The wildfires that ravaged Greece have produced many tragedies, but at least for one lucky dog, there’s a happy ending.
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The 4-year-old dog who has become famous across Greece as “The Oven Dog” after he was found hiding in an outside oven of a house devastated by the deadly flames, has found his "forever home," the canine rescue organization that took responsibility for it said.
Elena Dede, the founder and president of Dogs’ Voice told ABC News that the white poodle-cross has been adopted by Antonia Paraschou, a young woman with experience in looking after stray animals. The adoption papers will be signed Thursday.
A video taken by animal rescue volunteer Artemis Kyriakopoulou in the town of Mati shows the moment she found him, cowering but very much alive, inside a large brick-built oven amidst the burnt and ashen remains of a home. The dog's fur looks matted and singed yellow, and at some points patches of skin are visible. When Kyriakopoulou offers the dog a tin of food, it gets up slowly, approaches her and begins wagging its tail.
The dog was temporarily named Loukoumakis by the woman who was fostering him, Diana Topali, after a traditional Greek sweet made of honey.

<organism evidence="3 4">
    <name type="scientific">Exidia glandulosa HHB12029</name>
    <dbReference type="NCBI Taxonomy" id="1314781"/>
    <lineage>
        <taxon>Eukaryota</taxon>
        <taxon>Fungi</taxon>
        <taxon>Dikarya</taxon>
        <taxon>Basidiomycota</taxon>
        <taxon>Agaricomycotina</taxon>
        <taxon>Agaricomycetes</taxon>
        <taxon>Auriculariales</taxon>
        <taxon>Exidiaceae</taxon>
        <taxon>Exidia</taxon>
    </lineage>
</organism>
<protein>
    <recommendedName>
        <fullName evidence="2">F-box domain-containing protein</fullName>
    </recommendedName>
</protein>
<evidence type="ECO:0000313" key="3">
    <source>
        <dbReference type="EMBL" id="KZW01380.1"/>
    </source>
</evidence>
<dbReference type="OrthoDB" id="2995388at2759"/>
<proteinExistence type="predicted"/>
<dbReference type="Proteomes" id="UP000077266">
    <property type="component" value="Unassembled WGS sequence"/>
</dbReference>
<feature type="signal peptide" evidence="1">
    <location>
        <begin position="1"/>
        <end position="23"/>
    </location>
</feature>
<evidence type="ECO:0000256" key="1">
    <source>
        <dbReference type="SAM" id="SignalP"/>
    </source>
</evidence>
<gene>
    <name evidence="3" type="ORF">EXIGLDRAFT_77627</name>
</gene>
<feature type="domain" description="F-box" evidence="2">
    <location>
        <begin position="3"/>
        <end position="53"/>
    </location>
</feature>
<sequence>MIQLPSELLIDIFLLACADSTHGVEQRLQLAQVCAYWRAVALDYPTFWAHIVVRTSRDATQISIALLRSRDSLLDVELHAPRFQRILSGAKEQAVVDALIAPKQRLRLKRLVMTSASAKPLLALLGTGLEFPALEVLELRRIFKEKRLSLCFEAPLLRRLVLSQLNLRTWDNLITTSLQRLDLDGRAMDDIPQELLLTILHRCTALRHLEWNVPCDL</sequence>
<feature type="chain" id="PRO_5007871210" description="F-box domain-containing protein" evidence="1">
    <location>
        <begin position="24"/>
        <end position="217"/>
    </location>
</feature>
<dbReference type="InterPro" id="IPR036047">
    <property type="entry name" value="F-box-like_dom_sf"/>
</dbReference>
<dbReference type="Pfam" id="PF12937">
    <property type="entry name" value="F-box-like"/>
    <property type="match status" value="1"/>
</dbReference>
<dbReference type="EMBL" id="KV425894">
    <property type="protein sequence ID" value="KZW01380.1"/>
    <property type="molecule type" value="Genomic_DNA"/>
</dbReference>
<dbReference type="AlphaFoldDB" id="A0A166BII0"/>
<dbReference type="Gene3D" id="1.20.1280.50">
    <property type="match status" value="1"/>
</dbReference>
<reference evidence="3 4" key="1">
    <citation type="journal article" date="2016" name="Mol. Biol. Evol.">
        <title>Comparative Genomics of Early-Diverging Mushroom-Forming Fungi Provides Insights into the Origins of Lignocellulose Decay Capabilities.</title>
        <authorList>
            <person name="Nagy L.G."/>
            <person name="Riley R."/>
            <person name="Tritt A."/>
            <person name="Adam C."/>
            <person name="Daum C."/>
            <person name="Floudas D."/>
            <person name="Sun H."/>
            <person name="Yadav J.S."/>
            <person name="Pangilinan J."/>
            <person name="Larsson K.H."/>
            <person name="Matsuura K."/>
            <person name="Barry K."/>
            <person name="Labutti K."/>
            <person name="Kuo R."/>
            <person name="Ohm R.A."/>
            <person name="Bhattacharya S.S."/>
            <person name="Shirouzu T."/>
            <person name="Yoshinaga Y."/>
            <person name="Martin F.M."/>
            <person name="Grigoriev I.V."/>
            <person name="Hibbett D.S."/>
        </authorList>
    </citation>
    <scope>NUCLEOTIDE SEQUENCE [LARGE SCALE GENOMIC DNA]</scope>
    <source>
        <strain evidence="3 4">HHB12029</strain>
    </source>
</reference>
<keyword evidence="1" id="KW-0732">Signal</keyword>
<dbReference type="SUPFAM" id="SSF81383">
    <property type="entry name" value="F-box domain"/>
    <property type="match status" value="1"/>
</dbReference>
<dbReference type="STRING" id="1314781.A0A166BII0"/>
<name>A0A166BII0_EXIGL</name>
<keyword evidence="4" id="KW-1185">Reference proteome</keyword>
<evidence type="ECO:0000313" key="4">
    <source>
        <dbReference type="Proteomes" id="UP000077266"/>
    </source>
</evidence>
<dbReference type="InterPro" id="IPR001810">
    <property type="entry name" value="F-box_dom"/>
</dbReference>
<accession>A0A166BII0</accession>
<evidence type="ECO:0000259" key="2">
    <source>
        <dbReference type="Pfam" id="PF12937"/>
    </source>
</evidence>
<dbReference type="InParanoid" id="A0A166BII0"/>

Dede said the deadly wildfires of July 23 are not the only horror the dog had faced. When it was rescued and brought to her organization, it was obvious that the dog had been abandoned long before and spent a hard life on the streets, enduring hunger and abuse, Dede said.
“When he came to us, he was a little bit aggressive because he was very afraid of people,” she told ABC News.
“From the way he protected himself and the state of his health, we realized he has spent a long time being severely abused. There were three layers of dead fur on him, which could not have happened in just the week since the fire. But after we spent some time with him and groomed him, he began to relax and trust us.”
Loukoumakis is now making a steady recovery, Dede said.
Dede said the organization did its best to make up for the years of abuse by finding the best possible adopter for the dog.
“It was a huge signal for us that we must make sure that he will never be in such a bad situation again,” she said. “And with Antonia, I am sure his life will be different from now on.”
The Greek wildfires, which are believed to have killed at least 91 people, have proved disastrous for its non-humans as well – it is thought to have killed hundreds of pets and strays as it swept through the seaside town.
Dede said more than 180 other dogs in need were brought to her in the last week.
The Associated Press contributed to this report.